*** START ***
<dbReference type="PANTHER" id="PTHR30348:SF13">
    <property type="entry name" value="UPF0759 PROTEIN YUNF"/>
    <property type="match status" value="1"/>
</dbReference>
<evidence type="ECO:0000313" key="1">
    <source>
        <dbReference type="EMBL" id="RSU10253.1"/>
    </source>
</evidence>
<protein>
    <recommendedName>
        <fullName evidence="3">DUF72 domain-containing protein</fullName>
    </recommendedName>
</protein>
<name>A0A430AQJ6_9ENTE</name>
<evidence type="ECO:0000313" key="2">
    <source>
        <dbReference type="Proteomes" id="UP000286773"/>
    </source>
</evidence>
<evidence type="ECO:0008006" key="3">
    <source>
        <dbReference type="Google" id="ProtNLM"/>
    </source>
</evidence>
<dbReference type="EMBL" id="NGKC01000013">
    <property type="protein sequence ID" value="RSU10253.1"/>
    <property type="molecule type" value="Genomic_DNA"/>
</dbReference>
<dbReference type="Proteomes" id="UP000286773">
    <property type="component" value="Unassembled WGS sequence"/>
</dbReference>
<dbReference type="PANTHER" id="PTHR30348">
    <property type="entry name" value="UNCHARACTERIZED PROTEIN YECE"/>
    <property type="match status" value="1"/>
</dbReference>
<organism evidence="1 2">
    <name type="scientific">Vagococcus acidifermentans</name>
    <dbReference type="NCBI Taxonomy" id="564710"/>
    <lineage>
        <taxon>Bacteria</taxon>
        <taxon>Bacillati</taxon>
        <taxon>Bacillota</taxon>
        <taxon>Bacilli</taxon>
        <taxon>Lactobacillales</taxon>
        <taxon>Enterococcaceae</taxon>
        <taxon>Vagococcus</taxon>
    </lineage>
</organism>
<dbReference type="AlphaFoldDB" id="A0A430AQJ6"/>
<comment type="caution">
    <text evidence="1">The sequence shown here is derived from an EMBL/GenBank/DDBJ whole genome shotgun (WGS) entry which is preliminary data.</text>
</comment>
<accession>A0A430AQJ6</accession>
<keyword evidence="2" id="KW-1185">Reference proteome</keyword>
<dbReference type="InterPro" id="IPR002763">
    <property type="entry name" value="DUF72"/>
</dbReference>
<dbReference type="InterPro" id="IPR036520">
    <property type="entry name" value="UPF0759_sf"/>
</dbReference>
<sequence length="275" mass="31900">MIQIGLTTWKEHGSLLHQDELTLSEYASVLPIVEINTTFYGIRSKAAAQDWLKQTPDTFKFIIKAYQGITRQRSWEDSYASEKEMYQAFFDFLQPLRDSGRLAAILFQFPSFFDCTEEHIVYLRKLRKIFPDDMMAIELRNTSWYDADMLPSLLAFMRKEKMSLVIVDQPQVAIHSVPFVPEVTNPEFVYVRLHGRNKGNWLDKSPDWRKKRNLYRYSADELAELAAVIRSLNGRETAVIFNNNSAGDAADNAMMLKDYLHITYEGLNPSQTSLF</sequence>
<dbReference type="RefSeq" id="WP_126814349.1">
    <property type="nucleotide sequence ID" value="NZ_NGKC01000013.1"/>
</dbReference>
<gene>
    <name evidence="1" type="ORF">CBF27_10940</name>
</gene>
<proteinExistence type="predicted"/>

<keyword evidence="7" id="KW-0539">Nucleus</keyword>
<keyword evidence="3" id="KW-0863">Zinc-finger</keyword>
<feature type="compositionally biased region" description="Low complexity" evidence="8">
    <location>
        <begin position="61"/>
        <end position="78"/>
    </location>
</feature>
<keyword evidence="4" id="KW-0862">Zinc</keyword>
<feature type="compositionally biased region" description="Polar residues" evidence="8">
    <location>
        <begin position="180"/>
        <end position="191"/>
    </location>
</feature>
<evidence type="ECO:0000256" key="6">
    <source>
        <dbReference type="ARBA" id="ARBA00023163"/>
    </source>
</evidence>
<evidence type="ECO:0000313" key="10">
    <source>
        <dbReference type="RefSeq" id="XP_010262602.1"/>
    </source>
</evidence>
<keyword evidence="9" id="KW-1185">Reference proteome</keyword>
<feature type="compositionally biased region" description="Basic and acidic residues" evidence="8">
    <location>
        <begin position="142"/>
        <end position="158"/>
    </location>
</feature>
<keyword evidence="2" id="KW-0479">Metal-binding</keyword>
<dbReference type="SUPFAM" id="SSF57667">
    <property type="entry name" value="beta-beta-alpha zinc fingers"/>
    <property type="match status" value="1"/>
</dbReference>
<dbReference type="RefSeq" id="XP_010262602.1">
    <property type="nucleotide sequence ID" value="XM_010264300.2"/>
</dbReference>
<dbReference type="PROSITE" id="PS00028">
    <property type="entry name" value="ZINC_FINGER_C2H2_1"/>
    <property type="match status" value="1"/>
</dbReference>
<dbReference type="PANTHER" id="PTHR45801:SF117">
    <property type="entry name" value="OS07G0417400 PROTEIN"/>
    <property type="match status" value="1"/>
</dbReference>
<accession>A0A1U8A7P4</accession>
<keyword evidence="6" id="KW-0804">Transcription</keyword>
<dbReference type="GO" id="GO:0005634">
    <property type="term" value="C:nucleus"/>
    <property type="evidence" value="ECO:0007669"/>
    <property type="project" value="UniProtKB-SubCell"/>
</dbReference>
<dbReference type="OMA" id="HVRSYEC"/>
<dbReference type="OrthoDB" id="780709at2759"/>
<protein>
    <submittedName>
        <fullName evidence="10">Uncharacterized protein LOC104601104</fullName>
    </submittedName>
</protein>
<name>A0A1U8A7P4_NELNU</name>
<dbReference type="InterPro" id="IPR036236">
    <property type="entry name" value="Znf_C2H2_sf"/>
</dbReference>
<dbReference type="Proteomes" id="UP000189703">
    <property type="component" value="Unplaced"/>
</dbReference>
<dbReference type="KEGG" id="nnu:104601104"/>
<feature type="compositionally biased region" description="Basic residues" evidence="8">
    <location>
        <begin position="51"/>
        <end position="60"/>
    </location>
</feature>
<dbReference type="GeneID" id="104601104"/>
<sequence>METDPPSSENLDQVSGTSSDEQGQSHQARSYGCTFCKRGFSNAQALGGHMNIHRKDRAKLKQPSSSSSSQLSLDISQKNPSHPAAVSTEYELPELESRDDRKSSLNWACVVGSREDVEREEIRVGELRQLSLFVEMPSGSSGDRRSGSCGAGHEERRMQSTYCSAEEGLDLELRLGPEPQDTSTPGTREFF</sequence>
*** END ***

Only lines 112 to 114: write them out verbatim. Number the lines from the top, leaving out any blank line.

    <property type="match status" value="1"/>
</dbReference>
<dbReference type="PANTHER" id="PTHR45801:SF117">